Language Design: Annotations Obsolete Modifiers
TL;DR: If your language has annotations1, it doesn’t need modifiers. Drop modifiers.
Modifiers (such as
abstract) were traditionally built into languages;
as keywords, they were part of the core language syntax.
Annotations (such as
@test) are usually defined in libraries; similar to a class or interface,
there exists a source file that defines each annotation.
A source code example containing a variety of annotations; some that would have been modifiers in older languages as well as some that would have started out as annotations.
@open @deprecatedOpen("stop extending this class!", "1.2") @derive[Stringable] // a person can be converted to a string class Person(let firstName: String, let lastName: String, let age: Int32) @final fun isAdult: Bool = age >= 18 @deprecated("use `!isAdult` instead", "1.0") fun isKid: Bool = age < 18 @inline(ALWAYS) fun name: String = "$firstName $lastName"
Increased Language Hygiene
Dropping modifiers and only using annotations avoids having two language constructs (modifiers and annotations) that serve largely the same purpose: refining the semantics of language building blocks like type or function definitions. This also obviates having to think which behaviors deserve (or need) to be modifiers and which can exist as an annotation “only”.
Namespacing Improves Compatibility
As annotations are defined as code in regular source files, they are namespaced. This means that – unlike keywords that exist “globally”[^contextual] – introducing a new annotation does not break existing code.
More Accessible Documentation
Annotations are defined in source code and live as regular source files of the language, which makes them much easier for authors to document:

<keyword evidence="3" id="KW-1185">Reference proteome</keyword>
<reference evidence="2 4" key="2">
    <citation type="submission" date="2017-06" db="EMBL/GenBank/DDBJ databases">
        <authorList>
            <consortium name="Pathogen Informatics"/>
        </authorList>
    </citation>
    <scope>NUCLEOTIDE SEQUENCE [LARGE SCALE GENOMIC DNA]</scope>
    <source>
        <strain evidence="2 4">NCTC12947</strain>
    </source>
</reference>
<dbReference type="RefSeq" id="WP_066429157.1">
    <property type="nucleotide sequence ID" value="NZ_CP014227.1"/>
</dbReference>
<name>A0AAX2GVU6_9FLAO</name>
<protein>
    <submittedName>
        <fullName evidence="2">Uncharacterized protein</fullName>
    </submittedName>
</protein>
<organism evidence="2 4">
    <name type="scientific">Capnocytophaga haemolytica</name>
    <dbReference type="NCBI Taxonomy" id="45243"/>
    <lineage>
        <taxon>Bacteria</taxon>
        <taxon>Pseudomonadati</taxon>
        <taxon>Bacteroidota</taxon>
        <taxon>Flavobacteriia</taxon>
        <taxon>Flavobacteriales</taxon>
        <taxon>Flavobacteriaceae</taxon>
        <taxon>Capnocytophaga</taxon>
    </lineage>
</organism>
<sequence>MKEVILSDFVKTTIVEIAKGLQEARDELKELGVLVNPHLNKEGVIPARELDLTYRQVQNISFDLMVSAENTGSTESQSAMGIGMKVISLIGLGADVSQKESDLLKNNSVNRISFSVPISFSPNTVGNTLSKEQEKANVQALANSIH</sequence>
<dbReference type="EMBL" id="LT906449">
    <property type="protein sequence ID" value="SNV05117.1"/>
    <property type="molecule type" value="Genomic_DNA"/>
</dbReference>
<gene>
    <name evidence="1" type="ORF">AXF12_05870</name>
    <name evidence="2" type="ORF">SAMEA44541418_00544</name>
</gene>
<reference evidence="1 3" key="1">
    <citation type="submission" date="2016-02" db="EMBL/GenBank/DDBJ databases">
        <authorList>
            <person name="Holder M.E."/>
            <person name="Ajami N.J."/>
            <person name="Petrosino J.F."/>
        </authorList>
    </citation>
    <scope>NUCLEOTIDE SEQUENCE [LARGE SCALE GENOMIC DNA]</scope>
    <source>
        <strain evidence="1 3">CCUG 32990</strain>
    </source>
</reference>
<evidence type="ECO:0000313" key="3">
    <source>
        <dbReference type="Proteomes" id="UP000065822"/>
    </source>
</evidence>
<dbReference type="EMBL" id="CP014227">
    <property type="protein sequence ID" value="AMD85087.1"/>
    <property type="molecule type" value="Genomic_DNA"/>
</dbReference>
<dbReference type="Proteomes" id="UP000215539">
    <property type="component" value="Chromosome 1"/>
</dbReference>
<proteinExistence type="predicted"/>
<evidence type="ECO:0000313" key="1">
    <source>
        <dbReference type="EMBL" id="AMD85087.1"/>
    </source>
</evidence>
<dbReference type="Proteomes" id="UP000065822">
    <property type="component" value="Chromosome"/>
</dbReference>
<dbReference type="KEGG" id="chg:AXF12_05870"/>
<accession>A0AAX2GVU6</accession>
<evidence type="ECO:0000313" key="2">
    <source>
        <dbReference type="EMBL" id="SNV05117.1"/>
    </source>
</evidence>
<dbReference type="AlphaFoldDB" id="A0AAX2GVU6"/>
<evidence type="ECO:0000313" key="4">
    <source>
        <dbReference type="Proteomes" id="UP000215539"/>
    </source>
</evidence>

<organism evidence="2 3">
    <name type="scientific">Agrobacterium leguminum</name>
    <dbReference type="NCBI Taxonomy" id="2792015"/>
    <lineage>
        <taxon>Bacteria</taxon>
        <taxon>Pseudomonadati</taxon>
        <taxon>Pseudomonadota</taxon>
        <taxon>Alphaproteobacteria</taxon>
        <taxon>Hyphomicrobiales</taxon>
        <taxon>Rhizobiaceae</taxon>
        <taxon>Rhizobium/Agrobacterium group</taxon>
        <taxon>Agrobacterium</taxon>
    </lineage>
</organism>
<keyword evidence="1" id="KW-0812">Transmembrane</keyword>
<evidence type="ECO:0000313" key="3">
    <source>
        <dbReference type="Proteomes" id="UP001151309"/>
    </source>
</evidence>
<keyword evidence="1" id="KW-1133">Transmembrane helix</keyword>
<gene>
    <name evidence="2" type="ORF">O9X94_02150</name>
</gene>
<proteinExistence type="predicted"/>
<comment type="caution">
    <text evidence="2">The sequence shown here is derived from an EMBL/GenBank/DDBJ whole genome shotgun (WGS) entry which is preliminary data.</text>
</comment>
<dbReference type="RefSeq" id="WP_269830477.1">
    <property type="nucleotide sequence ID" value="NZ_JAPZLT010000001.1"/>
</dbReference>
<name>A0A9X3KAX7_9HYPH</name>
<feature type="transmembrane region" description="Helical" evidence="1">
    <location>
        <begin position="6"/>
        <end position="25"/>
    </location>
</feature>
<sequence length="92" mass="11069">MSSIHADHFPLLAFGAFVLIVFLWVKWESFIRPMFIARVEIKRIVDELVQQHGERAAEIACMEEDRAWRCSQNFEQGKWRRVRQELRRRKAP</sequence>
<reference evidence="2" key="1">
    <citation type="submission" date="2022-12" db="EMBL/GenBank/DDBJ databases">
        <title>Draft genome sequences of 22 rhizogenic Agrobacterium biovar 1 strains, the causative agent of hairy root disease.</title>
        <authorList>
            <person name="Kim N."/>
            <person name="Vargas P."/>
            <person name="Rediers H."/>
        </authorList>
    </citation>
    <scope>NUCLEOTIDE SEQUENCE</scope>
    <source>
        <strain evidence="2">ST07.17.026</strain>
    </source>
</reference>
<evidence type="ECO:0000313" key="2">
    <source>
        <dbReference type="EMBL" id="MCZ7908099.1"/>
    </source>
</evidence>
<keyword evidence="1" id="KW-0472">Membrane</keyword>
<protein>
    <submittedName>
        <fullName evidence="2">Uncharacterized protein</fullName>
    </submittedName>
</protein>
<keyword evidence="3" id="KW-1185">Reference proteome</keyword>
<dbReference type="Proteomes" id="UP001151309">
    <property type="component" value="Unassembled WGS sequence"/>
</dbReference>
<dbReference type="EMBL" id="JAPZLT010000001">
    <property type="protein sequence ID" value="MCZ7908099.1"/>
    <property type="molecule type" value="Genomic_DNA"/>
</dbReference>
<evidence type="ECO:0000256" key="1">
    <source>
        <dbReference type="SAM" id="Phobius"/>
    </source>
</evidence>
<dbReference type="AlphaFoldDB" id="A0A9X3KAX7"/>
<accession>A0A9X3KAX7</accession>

/** a class marked with this annotation allows inheritance, such that ...**/ annotation open
Annotation documentation is also much easier for users to discovers, as regular IDE actions like “jump to definition” or “show documentation” just work due to a presence of a source file.
Straightforward Evolution and Migration
Annotations are easier to evolve than modifiers. Example: the implementation of
@private visibility had a bug?
Fix it, then add a default parameter to the annotation, such that developers can opt into the old behavior:
-- annotation private ++ annotation private(check = Strict) // Strict fixes bug ... ... -- @private ++ @private(Lenient) // fix this later fun foo ...
For larger changes, it is also possible to leverage the namespaced nature of annotations:
An older language version may import its annotations from a
lang.v1 namespace, while a newer language version might
lang.v2 namespace in which the behavior of some annotations has changed.
This preserves the semantics of existing compiled artifacts and allow mixing new and old artifacts.
Even if the current language compiler/runtime makes a distinction between “language-powered” annotations (that originated as modifiers) and user-supplied annotation, putting modifiers and annotations on equal footing syntactically allows extension of their capabilities later on, for instance by carefully exposing compiler APIs for annotations to hook into.
Bootstrapping the language and the compiler requires much more attention, as the set of annotations that is crucial to express the semantics of the language (such as the visibility of types and members) needs to be made available as early as possible.
Enabling annotations to be recognized as early in the compilation pipeline as possible is crucial. Thus introducing a
keyword to define an annotation (e. g.
annotation, similar to
class for classes or
trait for traits) is almost
some languages like Rust, C# or C use the name “attribute” for annotations ↩
As a cautionary tale, annotations in Scala were classes that implemented
scala.annotation.Annotation, forcing the compiler to traverse and resolve the parent types of a type definition to determine whether some
classwas actually an annotation. ↩